This past week saw Wolfgang and I in Hong Kong together for a very special dinner celebrating his auction and cellar. It was a most extraordinary testament to a most extraordinary cellar. Amidst all the financial turmoil of the week, the dinner at Robuchon transported us to a place far, far away, about as close to wine heaven as one could hope. Every bottle, shipped from Europe to America and then to Hong Kong, was in ideal condition and showing phenomenally. It really does not get any better, and for this we had Wolfgang and his four decades of collecting to thank.
We started with a couple of bottles of 1988 Krug Clos du Mesnil. I didn’t have much time to take notes, as I was meeting and greeting everyone as they arrived. I kept insisting how wine is one of the better investments out there, especially now ”“ it won’t become worthless overnight, and at least you can always drink it! The Krug had a fresh, baked bread nose with aromas of anise and a twist of lemon. It was intense and full of spice. It was also rich and meaty in the mouth, with hints of wood flavors and great citrus tang. I don’t think I have ever rated a Clos du Mesnil, Champagne’s vineyard equivalent of Romanee Conti, less than 95 points, and I wasn’t about to start now (95)!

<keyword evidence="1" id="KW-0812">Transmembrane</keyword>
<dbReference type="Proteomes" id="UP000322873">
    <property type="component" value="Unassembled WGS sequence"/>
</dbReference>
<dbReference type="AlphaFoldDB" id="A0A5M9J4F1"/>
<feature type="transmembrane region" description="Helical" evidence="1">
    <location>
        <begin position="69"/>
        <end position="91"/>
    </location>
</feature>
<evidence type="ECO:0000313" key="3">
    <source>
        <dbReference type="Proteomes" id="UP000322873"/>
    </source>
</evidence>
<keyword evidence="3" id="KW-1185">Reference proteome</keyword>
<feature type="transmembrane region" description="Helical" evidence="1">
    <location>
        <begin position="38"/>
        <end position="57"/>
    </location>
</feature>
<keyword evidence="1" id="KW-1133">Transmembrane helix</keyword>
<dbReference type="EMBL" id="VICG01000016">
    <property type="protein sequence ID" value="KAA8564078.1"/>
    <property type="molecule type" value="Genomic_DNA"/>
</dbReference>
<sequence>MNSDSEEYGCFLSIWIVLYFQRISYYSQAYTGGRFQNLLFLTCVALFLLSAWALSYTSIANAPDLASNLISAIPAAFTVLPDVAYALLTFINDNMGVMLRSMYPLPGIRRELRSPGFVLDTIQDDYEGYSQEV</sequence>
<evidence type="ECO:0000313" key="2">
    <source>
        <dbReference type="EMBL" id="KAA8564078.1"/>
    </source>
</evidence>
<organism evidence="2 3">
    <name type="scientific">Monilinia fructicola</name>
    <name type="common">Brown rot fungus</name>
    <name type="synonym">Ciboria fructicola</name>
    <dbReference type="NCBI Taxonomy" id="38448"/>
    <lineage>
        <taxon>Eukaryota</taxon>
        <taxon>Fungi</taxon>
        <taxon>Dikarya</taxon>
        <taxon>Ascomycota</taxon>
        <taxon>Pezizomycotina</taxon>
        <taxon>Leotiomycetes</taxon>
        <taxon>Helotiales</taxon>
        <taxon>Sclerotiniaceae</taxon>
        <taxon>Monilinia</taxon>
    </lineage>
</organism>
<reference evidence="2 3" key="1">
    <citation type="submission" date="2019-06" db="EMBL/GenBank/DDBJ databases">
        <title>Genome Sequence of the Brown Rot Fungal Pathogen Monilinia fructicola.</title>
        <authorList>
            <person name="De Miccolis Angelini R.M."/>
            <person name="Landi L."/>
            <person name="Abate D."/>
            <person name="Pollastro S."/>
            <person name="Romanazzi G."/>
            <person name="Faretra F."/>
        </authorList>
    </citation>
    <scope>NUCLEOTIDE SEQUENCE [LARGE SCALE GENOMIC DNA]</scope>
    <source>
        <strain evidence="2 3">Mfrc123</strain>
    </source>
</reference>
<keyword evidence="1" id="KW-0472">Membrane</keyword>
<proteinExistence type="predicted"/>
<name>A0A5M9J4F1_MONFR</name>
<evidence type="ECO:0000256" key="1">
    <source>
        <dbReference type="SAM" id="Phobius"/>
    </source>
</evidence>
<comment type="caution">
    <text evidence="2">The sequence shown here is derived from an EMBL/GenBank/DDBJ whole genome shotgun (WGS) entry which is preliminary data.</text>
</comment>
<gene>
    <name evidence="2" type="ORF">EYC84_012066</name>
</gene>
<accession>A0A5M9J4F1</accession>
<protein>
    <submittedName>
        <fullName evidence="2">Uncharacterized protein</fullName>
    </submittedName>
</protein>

A trio of whites was next, beginning with a sexy 2000 Coche-Dury Meursault Perrieres. Clean and fresh, it had that distinctive Coche nut/kernel kink along with baked, buttered corn aromas. There was also a touch of milk in its long, aromatic profile. It tasted great too, rich and round with superb acidity and lots of butter and mineral flavors. There was great toast and a rocky definition to its finish. Everyone admired its ‘minerality,’ although it lost a step over time rather than gaining, curiously enough (95).